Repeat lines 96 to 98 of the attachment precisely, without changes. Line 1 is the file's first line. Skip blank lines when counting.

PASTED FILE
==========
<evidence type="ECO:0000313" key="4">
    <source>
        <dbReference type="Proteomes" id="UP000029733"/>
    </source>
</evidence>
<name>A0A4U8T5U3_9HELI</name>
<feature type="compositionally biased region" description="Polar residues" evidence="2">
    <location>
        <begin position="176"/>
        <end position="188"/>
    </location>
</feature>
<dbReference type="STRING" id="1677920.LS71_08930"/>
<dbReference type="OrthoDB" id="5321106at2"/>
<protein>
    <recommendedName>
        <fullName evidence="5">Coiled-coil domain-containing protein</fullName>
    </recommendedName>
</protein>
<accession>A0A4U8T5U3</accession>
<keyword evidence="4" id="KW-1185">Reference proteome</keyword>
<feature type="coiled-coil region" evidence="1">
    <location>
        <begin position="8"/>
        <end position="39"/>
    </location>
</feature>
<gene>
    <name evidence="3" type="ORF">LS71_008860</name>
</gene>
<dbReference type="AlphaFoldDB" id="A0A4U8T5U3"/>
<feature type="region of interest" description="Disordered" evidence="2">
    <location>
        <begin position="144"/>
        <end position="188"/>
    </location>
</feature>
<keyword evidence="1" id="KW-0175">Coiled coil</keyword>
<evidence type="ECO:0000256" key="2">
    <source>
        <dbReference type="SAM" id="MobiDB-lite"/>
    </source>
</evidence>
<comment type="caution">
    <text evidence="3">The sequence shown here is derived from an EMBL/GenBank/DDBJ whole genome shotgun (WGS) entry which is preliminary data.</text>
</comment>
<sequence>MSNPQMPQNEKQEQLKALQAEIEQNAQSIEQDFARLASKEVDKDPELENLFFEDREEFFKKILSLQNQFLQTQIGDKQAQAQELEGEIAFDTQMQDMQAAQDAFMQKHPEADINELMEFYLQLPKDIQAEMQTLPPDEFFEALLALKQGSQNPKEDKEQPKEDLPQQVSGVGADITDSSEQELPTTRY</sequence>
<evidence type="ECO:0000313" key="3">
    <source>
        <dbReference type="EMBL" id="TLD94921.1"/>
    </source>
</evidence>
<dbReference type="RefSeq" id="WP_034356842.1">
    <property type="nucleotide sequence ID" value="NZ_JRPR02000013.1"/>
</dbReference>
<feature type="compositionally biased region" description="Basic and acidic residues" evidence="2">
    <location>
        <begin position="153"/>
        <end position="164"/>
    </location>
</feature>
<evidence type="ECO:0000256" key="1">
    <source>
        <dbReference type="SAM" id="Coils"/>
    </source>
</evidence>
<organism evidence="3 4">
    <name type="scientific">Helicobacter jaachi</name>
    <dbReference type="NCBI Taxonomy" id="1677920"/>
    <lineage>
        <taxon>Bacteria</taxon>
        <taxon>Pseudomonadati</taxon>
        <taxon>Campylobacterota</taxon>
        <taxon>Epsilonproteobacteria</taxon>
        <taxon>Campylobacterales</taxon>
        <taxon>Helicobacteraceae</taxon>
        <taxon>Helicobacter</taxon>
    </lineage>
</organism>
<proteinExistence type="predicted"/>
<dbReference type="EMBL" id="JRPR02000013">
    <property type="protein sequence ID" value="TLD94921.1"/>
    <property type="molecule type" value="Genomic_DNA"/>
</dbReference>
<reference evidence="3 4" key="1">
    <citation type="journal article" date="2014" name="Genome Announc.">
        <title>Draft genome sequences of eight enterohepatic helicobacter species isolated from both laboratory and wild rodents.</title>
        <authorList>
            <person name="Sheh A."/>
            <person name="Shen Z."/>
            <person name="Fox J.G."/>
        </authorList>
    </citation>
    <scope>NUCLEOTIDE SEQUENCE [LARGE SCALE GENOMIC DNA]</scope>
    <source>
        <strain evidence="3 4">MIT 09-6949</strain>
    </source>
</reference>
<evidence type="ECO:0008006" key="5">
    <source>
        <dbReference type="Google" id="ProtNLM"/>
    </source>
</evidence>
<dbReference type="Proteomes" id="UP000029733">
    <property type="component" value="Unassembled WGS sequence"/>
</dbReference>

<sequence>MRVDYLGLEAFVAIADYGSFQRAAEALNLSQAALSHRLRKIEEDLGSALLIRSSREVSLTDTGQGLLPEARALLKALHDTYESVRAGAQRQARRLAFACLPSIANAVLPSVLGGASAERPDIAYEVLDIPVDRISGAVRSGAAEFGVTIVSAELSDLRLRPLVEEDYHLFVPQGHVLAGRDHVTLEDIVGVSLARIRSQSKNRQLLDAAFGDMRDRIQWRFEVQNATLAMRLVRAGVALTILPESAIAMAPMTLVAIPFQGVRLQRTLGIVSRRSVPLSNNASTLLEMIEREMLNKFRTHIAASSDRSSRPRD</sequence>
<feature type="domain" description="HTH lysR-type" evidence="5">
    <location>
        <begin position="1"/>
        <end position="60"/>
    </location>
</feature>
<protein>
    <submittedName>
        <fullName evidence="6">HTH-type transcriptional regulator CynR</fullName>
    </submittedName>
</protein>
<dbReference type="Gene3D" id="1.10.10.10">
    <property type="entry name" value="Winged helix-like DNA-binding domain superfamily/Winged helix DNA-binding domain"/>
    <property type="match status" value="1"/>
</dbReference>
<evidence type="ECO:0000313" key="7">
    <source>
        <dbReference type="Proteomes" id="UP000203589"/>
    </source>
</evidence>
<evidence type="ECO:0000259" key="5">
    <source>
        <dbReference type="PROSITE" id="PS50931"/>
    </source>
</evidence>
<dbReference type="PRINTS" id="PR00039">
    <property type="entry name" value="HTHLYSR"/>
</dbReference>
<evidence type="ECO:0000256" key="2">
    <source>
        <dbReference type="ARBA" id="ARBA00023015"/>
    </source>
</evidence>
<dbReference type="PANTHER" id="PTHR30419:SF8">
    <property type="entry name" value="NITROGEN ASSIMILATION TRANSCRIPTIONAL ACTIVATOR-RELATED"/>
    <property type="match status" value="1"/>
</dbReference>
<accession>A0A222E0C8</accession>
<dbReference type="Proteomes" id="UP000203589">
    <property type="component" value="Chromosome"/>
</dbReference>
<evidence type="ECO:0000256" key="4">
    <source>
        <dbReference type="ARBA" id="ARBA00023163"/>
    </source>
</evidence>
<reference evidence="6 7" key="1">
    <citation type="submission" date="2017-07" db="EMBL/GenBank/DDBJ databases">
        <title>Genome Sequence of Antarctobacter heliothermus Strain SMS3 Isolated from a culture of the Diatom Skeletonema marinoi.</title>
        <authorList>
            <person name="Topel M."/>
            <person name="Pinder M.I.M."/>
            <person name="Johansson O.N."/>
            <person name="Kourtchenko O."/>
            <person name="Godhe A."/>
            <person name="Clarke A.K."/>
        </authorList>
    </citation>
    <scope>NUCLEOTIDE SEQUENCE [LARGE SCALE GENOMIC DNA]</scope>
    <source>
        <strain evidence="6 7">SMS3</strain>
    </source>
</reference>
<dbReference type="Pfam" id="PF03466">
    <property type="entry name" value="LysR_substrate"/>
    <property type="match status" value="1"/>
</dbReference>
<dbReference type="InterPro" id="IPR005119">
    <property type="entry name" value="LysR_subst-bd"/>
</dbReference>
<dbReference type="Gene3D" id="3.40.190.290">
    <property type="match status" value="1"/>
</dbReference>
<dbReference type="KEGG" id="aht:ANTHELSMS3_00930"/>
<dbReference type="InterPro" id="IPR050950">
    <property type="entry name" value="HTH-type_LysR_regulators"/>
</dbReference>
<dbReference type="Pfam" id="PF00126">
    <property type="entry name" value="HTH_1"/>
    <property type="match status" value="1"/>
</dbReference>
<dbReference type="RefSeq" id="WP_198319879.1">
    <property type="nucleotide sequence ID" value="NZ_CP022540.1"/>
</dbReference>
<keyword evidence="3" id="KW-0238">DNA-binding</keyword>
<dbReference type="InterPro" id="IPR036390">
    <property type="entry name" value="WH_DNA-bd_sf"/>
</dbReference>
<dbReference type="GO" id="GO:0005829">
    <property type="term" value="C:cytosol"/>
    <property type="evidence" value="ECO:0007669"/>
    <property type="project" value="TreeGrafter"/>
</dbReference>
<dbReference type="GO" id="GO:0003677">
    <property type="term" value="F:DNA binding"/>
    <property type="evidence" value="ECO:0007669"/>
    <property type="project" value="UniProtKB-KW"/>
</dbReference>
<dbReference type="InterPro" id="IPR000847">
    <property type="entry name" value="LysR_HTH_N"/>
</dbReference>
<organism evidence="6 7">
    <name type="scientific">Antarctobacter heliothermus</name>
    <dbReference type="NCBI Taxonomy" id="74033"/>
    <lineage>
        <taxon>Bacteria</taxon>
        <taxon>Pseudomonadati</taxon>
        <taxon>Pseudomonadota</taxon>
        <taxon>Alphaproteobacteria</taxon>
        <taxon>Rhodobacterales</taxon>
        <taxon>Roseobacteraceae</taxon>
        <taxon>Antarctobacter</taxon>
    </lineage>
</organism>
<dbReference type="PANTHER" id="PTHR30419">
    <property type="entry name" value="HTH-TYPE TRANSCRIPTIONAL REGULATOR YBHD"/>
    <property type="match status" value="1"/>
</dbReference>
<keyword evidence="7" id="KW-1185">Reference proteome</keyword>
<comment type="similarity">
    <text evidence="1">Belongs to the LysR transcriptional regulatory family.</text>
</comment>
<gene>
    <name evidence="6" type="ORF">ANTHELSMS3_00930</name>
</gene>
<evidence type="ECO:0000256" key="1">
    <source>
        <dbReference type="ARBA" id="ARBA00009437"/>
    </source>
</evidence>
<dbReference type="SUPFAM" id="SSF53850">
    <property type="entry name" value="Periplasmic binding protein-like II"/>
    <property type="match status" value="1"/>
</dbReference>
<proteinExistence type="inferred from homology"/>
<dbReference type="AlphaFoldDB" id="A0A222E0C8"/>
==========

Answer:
        <strain evidence="3 4">MIT 09-6949</strain>
    </source>
</reference>